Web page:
Memory layout

The next step is to ensure the program has the right memory layout so that the target system will be able to execute it. In our example, we'll be working with a virtual Cortex-M3 microcontroller: the LM3S6965. Our program will be the only process running on the device so it must also take care of initializing the device.

Background information

Cortex-M devices require a vector table to be present at the start of their code memory region. The vector table is an array of pointers; the first two pointers are required to boot the device; the rest of pointers are related to exceptions -- we'll ignore them for now.

Linkers decide the final memory layout of programs, but we can use linker scripts to have some control over it. The control granularity that linker scripts give us over the layout is at the level of sections. A section is a collection of symbols laid out in contiguous memory. Symbols, in turn, can be data (a static variable), or instructions (a Rust function).

Every symbol has a name assigned by the compiler. As of Rust 1.28 , the Rust compiler assigns to symbols names of the form: _ZN5krate6module8function17he1dfc17c86fe16daE, which demangles to krate::module::function::he1dfc17c86fe16da where krate::module::function is the path of the function or variable and he1dfc17c86fe16da is some sort of hash. The Rust compiler will place each symbol into its own and unique section; for example the symbol mentioned before will be placed in a section named .text._ZN5krate6module8function17he1dfc17c86fe16daE.

These compiler generated symbol and section names are not guaranteed to remain constant across different releases of the Rust compiler. However, the language lets us control symbol names and section placement via these attributes:

  • #[export_name = "foo"] sets the symbol name to foo.
  • #[no_mangle] means: use the function or variable name (not its full path) as its symbol name. #[no_mangle] fn bar() will produce a symbol named bar.
  • #[link_section = ".bar"] places the symbol in a section named .bar.

With these attributes, we can expose a stable ABI of the program and use it in the linker script.

The Rust side

Like mentioned before, for Cortex-M devices, we need to populate the first two entries of the vector table. The first one, the initial value for the stack pointer, can be populated using only the linker script. The second one, the reset vector, needs to be created in Rust code and placed correctly using the linker script.

The reset vector is a pointer into the reset handler. The reset handler is the function that the device will execute after a system reset, or after it powers up for the first time. The reset handler is always the first stack frame in the hardware call stack; returning from it is undefined behavior as there's no other stack frame to return to. We can enforce that the reset handler never returns by making it a divergent function, which is a function with signature fn(/* .. */) -> !.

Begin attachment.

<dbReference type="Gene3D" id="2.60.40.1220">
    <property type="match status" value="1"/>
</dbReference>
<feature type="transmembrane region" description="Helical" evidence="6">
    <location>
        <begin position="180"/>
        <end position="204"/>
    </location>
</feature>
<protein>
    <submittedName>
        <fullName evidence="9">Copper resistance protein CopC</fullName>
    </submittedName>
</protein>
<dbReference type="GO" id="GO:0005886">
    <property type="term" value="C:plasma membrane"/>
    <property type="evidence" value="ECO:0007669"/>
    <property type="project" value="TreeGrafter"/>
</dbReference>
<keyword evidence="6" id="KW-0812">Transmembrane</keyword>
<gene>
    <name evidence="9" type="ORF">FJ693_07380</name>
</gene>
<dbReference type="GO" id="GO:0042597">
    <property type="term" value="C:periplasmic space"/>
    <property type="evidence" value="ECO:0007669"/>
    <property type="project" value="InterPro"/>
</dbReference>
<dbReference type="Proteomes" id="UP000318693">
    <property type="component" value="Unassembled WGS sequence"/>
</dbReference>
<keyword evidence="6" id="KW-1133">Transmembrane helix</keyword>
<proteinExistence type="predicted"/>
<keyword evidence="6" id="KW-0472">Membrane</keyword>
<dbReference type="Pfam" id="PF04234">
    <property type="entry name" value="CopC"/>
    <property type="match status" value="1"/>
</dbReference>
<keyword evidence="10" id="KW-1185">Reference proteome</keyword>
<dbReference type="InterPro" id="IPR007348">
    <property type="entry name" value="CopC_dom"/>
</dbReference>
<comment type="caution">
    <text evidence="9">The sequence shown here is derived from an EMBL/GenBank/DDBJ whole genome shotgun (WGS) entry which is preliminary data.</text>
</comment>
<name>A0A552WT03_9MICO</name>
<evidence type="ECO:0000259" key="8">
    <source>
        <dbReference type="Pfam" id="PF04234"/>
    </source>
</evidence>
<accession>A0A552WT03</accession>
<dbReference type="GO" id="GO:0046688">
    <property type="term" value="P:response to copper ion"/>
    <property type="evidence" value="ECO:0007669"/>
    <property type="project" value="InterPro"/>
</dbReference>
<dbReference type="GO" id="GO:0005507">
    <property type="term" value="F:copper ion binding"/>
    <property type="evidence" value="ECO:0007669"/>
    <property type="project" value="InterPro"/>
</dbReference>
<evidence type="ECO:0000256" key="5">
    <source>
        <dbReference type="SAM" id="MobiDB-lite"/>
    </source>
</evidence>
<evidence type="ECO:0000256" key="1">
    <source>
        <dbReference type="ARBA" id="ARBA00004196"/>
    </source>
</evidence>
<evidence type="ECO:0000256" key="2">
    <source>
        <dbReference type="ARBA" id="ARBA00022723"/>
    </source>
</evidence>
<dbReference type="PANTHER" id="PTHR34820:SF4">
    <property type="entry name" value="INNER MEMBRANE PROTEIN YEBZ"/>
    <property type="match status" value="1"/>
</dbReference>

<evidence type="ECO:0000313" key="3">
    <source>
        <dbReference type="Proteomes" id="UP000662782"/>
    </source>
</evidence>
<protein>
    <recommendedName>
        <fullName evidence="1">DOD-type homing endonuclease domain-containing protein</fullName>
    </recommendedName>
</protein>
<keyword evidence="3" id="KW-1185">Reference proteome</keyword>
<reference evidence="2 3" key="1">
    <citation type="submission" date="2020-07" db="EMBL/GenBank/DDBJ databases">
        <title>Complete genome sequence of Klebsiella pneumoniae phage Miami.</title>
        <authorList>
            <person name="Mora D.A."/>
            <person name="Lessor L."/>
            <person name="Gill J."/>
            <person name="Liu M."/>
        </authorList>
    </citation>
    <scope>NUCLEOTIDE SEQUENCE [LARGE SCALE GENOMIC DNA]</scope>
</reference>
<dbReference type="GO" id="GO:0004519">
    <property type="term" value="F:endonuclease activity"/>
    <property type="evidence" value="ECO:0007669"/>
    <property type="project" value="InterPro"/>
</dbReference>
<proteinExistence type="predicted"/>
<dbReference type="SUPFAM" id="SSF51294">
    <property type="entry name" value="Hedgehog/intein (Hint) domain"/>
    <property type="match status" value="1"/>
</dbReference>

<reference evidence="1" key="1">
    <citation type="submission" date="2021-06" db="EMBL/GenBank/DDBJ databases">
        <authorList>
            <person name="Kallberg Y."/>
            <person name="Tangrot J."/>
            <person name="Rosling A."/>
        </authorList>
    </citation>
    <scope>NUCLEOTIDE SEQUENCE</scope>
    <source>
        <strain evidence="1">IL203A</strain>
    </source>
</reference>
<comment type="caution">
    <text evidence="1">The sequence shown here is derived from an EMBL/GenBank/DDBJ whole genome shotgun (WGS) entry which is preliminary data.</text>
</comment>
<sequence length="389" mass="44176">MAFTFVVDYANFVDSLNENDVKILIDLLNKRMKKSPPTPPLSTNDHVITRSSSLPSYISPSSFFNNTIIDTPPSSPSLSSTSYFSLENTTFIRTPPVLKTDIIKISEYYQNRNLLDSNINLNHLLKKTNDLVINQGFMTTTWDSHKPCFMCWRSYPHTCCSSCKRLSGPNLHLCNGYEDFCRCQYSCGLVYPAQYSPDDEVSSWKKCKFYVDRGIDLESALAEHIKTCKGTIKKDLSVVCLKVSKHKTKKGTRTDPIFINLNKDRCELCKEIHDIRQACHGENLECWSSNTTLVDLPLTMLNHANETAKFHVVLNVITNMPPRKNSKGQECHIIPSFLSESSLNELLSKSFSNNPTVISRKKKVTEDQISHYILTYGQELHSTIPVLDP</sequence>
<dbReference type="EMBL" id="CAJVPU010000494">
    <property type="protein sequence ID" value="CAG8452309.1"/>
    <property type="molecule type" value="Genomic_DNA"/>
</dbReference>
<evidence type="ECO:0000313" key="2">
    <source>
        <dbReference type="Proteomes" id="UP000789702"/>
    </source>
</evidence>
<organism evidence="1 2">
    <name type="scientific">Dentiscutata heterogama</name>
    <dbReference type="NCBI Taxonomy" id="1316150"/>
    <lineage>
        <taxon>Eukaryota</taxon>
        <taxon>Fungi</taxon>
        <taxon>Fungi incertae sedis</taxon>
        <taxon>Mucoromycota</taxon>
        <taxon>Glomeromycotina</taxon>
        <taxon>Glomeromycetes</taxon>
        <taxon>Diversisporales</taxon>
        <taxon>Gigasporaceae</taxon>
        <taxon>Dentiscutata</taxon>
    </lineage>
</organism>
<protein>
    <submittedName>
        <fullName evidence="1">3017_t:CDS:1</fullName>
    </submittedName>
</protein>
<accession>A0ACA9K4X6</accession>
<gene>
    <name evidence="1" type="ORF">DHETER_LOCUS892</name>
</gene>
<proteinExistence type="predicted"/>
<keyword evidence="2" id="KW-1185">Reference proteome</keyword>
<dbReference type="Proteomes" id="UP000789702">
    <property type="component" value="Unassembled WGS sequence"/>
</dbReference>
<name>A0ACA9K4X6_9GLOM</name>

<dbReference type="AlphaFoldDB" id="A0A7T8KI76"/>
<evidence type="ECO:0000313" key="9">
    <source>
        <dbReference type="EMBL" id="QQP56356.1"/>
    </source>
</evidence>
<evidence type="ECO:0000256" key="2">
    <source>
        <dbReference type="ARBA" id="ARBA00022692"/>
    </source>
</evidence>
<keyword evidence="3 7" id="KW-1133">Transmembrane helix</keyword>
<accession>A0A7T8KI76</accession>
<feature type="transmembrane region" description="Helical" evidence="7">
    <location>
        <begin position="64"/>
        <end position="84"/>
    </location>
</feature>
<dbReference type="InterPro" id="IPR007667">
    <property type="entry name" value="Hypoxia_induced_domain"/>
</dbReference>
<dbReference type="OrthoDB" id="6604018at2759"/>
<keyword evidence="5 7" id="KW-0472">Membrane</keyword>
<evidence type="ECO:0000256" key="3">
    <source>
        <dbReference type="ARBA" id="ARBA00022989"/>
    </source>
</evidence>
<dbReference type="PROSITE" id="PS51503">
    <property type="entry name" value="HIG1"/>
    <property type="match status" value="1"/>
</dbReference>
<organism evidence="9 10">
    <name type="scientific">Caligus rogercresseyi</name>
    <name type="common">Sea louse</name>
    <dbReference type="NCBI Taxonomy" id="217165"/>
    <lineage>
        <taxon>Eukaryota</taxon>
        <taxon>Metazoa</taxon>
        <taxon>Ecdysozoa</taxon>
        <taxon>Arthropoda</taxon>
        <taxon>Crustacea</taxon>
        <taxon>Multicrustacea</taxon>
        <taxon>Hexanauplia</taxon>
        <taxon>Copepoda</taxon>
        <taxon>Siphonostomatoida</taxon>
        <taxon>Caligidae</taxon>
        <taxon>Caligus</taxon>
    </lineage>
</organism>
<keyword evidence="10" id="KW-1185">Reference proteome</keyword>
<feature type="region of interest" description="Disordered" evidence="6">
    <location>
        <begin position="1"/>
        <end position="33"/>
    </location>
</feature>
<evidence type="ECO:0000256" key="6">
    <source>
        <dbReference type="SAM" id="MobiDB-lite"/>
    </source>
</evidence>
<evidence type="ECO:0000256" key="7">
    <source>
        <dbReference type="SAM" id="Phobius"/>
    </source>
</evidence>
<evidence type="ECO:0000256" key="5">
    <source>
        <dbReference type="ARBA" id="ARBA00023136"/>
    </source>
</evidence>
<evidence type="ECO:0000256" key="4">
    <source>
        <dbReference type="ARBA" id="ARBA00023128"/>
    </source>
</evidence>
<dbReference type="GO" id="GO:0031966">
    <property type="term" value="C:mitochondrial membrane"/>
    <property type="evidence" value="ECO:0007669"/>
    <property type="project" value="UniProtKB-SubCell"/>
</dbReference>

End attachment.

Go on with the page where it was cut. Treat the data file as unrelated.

# #![allow(unused_variables)]
#fn main() {
#[no_mangle]
pub unsafe extern "C" fn Reset() -> ! {
    let _x = 42;

    // can't return so we go into an infinite loop here
    loop {}
}

// The reset vector, a pointer into the reset handler
#[link_section = ".vector_table.reset_vector"]
#[no_mangle]
pub static RESET_VECTOR: unsafe extern "C" fn() -> ! = Reset;

#}

The hardware expects a certain format here, to which we adhere by using extern "C" to tell the compiler to lower the function using the C ABI, instead of the Rust ABI, which is unstable.

To refer to the reset handler and reset vector from the linker script, we need them to have a stable symbol name so we use #[no_mangle]. We need fine control over the location of RESET_VECTOR, so we place it in a known section, .vector_table.reset_vector. The exact location of the reset handler itself, Reset, is not important. We just stick to the default compiler generated section.

Also, the linker will ignore symbols with internal linkage, AKA internal symbols, while traversing the list of input object files, so we need our two symbols to have external linkage. The only way to make a symbol external in Rust is to make its corresponding item public (pub) and reachable (no private module between the item and the root of the crate).

The linker script side

Below is shown a minimal linker script that places the vector table in the right location. Let's walk through it.

$ cat link.x
/* Memory layout of the LM3S6965 microcontroller */
/* 1K = 1 KiBi = 1024 bytes */
MEMORY
{
  FLASH : ORIGIN = 0x00000000, LENGTH = 256K
  RAM : ORIGIN = 0x20000000, LENGTH = 64K
}

/* The entry point is the reset handler */
ENTRY(Reset);

EXTERN(RESET_VECTOR);

SECTIONS
{
  .vector_table ORIGIN(FLASH) :
  {
    /* First entry: initial Stack Pointer value */
    LONG(ORIGIN(RAM) + LENGTH(RAM));

    /* Second entry: reset vector */
    KEEP(*(.vector_table.reset_vector));
  } > FLASH

  .text :
  {
    *(.text .text.*);
  } > FLASH

  /DISCARD/ :
  {
    *(.ARM.exidx.*);
  }
}

MEMORY

This section of the linker script describes the location and size of blocks of memory in the target. Two memory blocks are defined: FLASH and RAM; they correspond to the physical memory available in the target. The values used here correspond to the LM3S6965 microcontroller.

ENTRY

Here we indicate to the linker that the reset handler -- whose symbol name is Reset -- is the entry point of the program. Linkers aggressively discard unused sections. Linkers consider the entry point and functions called from it as used so they won't discard them. Without this line, the linker would discard the Reset function and all subsequent functions called from it.

EXTERN